Book: Master of Arts: a life in dance
Author: Tulsi Badrinath
Price: Rs 599
Like many dances,this novel has a double narrative streaming through it. Both stories are of journeys into dance,but generations apart. One is the writers personal journey into dance and the other is the story of the lives of her teachers,the well-known and remarkable dancing duo Dhananjayan and his wife Shanta. This device of two simultaneous parallel stories,makes for an interesting juxtaposition of perception through different generations. The life experiences of the Dhananjayans are presented as if being recounted to students who include the author.
Through this device,we learn of the couples necessarily clandestine and subtle courtship in contrast to present perspectives on life,dance,and the changing norms of acceptable behaviours. Apparently,although Shanta was attracted to a young Dhananjayan,she never revealed it,until she was about to be married to someone else. Her courage was to be rewarded. Fast forward to many years later when Dhananjayan is recounting to his students,now all dancers themselves,his early experiences in America. When he and Shanta would arrive the hosts would be surprised to find that the partners on stage were married. They would ask Dhananjayan how long he had been married. He would respond 20 years. To the same wife?,people would incredulously ask. This,of course,has Tulsi and her colleagues convulsed in giggles. But the book is more than a gush fest. The reflexivity of the writer makes it readable,as she interweaves her memories with those of her protagonists.
While gender is invoked,the book presents an uncomplicated and rather one-sided view of dancing males,despite including interactions between Dhanajayan and his male students,such as the talented Narendra Kumar,B.K. Shafeequddin and Aspi Mullah. But these shortcomings are to be expected from an authorised biography. However,these interactions with dancers bears witness to the changes in the dance scene.
The reader is witness to the progression of dancers who started out with a commitment to a single guru,but then broke away to mature into independent artists working in groups and solos as enabled by chance,choices and circumstances.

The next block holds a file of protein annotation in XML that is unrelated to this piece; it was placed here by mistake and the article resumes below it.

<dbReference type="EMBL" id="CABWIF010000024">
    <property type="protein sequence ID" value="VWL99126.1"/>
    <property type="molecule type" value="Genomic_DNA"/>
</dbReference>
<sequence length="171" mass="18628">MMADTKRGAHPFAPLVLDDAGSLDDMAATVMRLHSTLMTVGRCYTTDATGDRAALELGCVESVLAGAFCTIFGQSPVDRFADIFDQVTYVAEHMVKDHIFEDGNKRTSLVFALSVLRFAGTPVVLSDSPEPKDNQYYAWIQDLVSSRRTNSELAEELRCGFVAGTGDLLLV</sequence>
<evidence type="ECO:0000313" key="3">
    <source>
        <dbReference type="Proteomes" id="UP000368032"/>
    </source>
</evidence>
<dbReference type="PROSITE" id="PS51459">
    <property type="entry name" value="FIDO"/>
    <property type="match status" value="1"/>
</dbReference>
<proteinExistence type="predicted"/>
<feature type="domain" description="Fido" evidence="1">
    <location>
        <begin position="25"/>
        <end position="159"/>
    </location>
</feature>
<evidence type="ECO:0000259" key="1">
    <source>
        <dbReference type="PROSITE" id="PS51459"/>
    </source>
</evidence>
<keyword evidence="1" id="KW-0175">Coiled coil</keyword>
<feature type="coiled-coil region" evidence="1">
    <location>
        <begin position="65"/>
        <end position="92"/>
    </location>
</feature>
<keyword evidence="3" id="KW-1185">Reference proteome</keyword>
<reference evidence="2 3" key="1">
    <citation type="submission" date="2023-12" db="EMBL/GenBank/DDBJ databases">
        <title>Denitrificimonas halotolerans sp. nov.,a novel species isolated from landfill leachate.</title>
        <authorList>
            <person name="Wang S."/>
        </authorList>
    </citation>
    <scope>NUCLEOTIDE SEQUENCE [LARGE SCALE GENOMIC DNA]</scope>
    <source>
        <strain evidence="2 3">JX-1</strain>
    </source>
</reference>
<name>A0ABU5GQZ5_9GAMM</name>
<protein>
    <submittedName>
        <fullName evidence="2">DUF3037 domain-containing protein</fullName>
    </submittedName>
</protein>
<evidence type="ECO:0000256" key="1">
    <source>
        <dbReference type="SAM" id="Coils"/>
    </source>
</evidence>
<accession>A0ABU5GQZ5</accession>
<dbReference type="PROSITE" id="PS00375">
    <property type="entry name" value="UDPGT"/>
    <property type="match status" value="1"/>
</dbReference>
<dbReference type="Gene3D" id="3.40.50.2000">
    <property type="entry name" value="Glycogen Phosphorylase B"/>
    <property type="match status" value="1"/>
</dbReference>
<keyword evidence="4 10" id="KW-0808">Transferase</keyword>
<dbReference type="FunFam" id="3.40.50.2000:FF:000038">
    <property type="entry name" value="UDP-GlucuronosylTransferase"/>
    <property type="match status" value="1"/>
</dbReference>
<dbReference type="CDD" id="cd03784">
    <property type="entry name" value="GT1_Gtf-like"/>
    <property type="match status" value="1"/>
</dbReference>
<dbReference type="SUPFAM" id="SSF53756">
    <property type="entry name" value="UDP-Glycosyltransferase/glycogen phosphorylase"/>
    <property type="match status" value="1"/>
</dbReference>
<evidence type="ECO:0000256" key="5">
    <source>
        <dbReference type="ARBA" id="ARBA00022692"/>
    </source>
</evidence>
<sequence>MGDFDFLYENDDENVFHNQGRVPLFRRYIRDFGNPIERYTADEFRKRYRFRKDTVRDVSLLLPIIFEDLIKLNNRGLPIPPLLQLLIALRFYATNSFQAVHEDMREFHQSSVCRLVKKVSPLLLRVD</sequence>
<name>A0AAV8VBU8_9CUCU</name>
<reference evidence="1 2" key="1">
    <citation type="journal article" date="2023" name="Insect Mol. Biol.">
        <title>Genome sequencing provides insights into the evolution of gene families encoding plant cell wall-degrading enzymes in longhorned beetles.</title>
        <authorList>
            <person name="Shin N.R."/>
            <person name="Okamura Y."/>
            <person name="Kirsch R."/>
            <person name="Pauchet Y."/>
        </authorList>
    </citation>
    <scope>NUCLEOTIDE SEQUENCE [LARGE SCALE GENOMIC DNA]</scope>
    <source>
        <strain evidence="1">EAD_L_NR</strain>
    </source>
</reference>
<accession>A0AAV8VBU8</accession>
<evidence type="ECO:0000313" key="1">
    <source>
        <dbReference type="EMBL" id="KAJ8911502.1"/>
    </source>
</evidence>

This device of the writer as student-witness enables her to describe what it feels like to dance on stage,to delve deeper into her art form,all from an insiders perspective even as she maintains the outsider perspective of a young disciple looking into the world of her teachers. It is interesting that the authors peak experience as a young dancer,corresponds with an important time in the careers of the Dhananjayans. So,this is essentially performative writing,with the writer being self-aware and transiting in and out of the sutradhar role. As in dance,there are many access points into the stories from different spaces,times and roles in life. Many readers like myself would inevitably enter the narrative in the role of a third sutradhar,tallying what is recounted about the Dhanjayans times against our own memories.
The book is easy to read and made more pleasurable by the performative writing that relives moments,inner thoughts,and outer identifications of time,place and actions. But this is also an authorised biography. Do not expect confessions or controversies. Despite the presentation of information,for dancers and dance followers,the book glosses over much that we partly know and perhaps will never fully know.
Uttara Coorlawala is a professor of dance at Columbia University,and at the Alvin Ailey American School of Dance,New York